New coaches generally get hired for one of two reasons: Either the guy before moved on to a more enticing locale, or the guy before stank. It's more commonly the latter, and many of this year's new hires inherit particularly broken programs.
Whether it's Bill O'Brien walking into a den of turmoil in State College, Charlie Weis trying to revive one of the worst teams in Big 12 history or the poor souls charged with rebuilding cellar-dwelling teams in lesser conferences, few names on this list are in a position to achieve instant glory.
Certainly, there are exceptions. Urban Meyer won't be going to a bowl, but he takes over a program one year removed from six straight Big Ten titles. John L. Smith was handed the keys (temporarily) to a program that's gone 21-5 the past two years. Gus Malzahn didn't get the North Carolina job, but he did get the keys to the reigning Sun Belt champion.
But mostly, there are some grim prognoses below, as we predict the first-year results for 28 new FBS coaches.
• Urban Meyer, Ohio State: The Buckeyes are ineligible for the Big Ten title, but will likely spoil someone else's chances: They face Wisconsin, Michigan, Michigan State and Nebraska. Meyer inherits a defense much like those he produced at Florida: loaded, particularly up front, with potential first-rounders John Simon and Johnathan Hankins. All four starters return in the secondary. Sophomore quarterback Braxton Miller is a rising star, but he's hurting for playmakers around him, particularly at running back, so expect a bumpy first year for the new offense. Predicted 2012 record: 10-2.
• Bill O'Brien, Penn State: A free agent exodus caused by the NCAA's sanctions has stripped Penn State of its star running back (Silas Redd), starting receiver (Justin Brown), All-Big Ten kicker/punter (Anthony Fera) and other potential contributors. O'Brien's pedigree as a quarterbacks coach suggests he can bring out the best in senior Matt McGloin, but the offense returns just one other starter. The defense has more dependable veterans like linebackers Gerald Hodges and Michael Mauti. It's hard to imagine the Nittany Lions won't splinter once the trying season wears on. Predicted 2012 record: 4-8.
• John L. Smith, Arkansas: Smith is an experienced head coach. He knows Arkansas' players. He knows Bobby Petrino's offense. What could go wrong? Well, there's the fact that the Razorbacks' defense needs to improve if the team hopes to catch up with SEC West titans LSU and Alabama; that's not exactly Smith's forte. And there's simply no replicating Petrino's ability as one of the sport's premier offensive play-callers. Arkansas won't fall far -- not with star quarterback Tyler Wilson and running back Knile Davis -- but it's unrealistic to think Smith can maintain the momentum of 2010 and '11. Predicted 2012 record: 8-4.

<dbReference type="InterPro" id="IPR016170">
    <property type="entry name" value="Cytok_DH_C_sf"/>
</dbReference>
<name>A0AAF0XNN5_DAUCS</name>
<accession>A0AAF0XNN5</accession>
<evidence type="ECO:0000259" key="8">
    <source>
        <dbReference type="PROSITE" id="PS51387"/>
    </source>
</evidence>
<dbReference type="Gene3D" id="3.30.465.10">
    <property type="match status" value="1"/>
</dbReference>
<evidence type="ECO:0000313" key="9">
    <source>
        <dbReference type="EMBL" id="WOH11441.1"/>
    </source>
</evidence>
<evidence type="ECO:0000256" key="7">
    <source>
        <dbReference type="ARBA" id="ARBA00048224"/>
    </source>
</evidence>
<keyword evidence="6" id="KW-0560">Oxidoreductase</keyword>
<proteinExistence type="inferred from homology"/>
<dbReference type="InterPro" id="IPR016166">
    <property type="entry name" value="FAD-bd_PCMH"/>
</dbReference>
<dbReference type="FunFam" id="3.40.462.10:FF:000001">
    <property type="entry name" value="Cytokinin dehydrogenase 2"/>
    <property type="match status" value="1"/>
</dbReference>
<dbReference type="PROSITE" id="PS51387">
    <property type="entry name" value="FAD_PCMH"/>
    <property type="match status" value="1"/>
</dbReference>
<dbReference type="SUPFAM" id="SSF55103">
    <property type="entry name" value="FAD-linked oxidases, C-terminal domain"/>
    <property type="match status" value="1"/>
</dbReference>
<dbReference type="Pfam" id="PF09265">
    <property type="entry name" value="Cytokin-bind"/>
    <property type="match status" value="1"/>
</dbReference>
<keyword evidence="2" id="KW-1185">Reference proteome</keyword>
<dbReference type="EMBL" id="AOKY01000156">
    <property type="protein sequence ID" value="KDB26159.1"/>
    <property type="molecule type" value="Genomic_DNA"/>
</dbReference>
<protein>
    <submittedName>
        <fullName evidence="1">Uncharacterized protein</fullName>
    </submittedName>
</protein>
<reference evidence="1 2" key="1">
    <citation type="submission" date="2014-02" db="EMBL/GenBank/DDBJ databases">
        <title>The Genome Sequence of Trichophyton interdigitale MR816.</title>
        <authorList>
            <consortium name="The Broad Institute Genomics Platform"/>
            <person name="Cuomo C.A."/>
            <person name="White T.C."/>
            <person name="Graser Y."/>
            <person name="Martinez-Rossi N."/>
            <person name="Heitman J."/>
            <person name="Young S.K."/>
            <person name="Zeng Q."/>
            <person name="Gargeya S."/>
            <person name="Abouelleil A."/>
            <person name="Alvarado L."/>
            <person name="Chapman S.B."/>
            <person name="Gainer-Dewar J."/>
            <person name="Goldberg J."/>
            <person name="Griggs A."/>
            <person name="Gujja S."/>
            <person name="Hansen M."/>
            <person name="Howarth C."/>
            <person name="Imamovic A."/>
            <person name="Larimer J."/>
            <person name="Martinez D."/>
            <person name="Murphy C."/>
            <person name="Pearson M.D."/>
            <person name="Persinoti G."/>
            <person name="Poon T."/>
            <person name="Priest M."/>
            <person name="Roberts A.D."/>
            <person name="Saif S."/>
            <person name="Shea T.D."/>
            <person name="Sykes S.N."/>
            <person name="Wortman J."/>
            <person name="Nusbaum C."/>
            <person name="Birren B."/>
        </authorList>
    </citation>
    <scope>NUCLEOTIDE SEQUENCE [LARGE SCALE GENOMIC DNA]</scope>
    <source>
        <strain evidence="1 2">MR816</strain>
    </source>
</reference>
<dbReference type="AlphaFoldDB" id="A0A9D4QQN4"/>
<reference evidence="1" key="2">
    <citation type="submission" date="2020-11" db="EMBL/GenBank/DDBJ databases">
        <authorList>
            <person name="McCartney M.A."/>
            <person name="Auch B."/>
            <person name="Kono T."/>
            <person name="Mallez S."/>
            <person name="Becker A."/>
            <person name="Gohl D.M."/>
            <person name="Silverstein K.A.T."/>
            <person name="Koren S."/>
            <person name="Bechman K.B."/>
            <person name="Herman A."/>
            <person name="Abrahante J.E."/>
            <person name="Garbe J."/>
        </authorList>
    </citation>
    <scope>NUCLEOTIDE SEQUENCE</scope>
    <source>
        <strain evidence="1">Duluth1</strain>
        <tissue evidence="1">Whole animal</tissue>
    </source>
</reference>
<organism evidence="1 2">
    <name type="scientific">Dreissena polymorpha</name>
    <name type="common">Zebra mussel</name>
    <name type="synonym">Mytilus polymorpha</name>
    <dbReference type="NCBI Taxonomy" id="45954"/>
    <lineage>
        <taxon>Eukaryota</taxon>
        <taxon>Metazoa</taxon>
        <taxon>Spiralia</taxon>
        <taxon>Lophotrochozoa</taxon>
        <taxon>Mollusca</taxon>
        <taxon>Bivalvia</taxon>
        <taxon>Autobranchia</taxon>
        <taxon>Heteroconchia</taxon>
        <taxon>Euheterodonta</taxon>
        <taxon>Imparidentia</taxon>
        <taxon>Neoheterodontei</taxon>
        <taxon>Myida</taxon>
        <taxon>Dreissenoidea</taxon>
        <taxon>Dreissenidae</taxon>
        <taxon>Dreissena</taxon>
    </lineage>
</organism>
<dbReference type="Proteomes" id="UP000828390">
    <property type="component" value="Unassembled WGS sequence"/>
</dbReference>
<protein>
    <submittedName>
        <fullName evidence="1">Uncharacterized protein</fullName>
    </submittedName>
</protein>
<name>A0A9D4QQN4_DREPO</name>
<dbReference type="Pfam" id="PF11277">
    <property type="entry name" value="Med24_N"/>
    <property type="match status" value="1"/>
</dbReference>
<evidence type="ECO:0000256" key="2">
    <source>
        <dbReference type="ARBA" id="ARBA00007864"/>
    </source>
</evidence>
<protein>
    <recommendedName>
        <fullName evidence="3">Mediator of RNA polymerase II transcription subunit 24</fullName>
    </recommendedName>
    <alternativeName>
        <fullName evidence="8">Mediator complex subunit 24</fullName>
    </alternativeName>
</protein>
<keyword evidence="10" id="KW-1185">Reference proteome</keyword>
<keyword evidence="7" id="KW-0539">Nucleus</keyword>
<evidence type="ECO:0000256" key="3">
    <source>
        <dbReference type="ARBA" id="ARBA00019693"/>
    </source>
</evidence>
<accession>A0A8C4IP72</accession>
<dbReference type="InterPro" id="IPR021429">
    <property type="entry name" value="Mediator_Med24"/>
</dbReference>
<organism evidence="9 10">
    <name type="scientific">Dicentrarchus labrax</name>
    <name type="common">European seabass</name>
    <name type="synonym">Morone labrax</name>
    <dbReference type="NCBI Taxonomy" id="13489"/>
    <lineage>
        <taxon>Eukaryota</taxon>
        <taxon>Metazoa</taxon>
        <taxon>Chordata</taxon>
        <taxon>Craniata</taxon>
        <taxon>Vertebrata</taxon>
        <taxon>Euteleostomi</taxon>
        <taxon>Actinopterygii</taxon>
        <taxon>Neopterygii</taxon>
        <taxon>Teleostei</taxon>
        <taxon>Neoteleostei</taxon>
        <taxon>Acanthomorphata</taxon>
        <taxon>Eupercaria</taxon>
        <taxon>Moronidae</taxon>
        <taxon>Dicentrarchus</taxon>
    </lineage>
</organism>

• Kevin Sumlin, Texas A&M: It's going to be a fascinating experiment: Sumlin and offensive coordinator Kliff Kingsbury take their pass-happy Houston offense to the SEC West. The Aggies feature at least four NFL-caliber standouts on offense in receiver Ryan Swope, tackles Luke Joeckel and Jake Matthew and running back Christine Michael. If likely new starting quarterback Jameill Showers lives up to his billing, A&M will score some points. However the defense, which struggled against the pass last year, may now get run over by more physical rushing attacks. Predicted 2012 record: 6-6.
• Jim L. Mora, UCLA: No question, the Bruins were mediocre under Rick Neuheisel, but he did not leave the cupboard bare. Mora should have his biggest impact on defense, where UCLA ranked just 89th nationally last season. Defensive end Cassius Marsh leads a talented and experienced line. Neuheisel never did develop a consistent -- or healthy -- quarterback. Fans are hoping touted redshirt freshman Brett Hundley can overtake veterans Richard Brehaut and Kevin Prince. In the meantime, Mora will ride productive tailback Johnathan Franklin. Predicted 2012 record: 7-5.
• Mike Leach, Washington State: Leach, out of coaching since 2009, brings his patented Air Raid offense to Pullman, to the delight of veteran quarterback Jeff Tuel and preseason All-America receiver Marquess Wilson. The pair could become Leach's Northwest version of Harrell-to-Crabtree. The Cougars' defense has been atrocious for years, and coordinator Mike Breske, formerly of Montana, brings a high-risk, high-reward blitz-heavy philosophy. Wazzu will score lots of points and give up lots of points, but a favorable schedule should enable Leach to take the school to its first bowl since 2003. Predicted 2012 record: 6-6.
• Rich Rodriguez, Arizona: The former West Virginia and Michigan coach is thankful to predecessor Mike Stoops for redshirting dual-threat quarterback Matt Scott last season. The fifth-year senior is 4-1 as a starter and is a natural fit for Rodriguez's spread offense, which could be formidable right away thanks to five returning offensive line starters. Rodriguez is not as thrilled with the mess he inherited on defense. The Wildcats ranked 110th nationally last season and are thin in numbers at several positions. It may take more than a year to get back on the right side of .500. Predicted 2012 record: 4-8.
• Tim Beckman, Illinois: Ron Zook's team collapsed last season, going from 6-0 to 6-6, but there's no question he recruited talent, producing four first- or second-rounders last spring. Returning defensive tackle Akeem Spence and linebacker Jonathan Brown could be next in line, as the Illini return seven starters from last year's No. 7 defense nationally. Beckman was known for offensive fireworks at Toldeo, but his options are limited in Champaign. Junior quarterback Nathan Scheelhaase could still become a consistent thrower, but Illinois may struggle to run the ball. Predicted 2012 record: 7-5.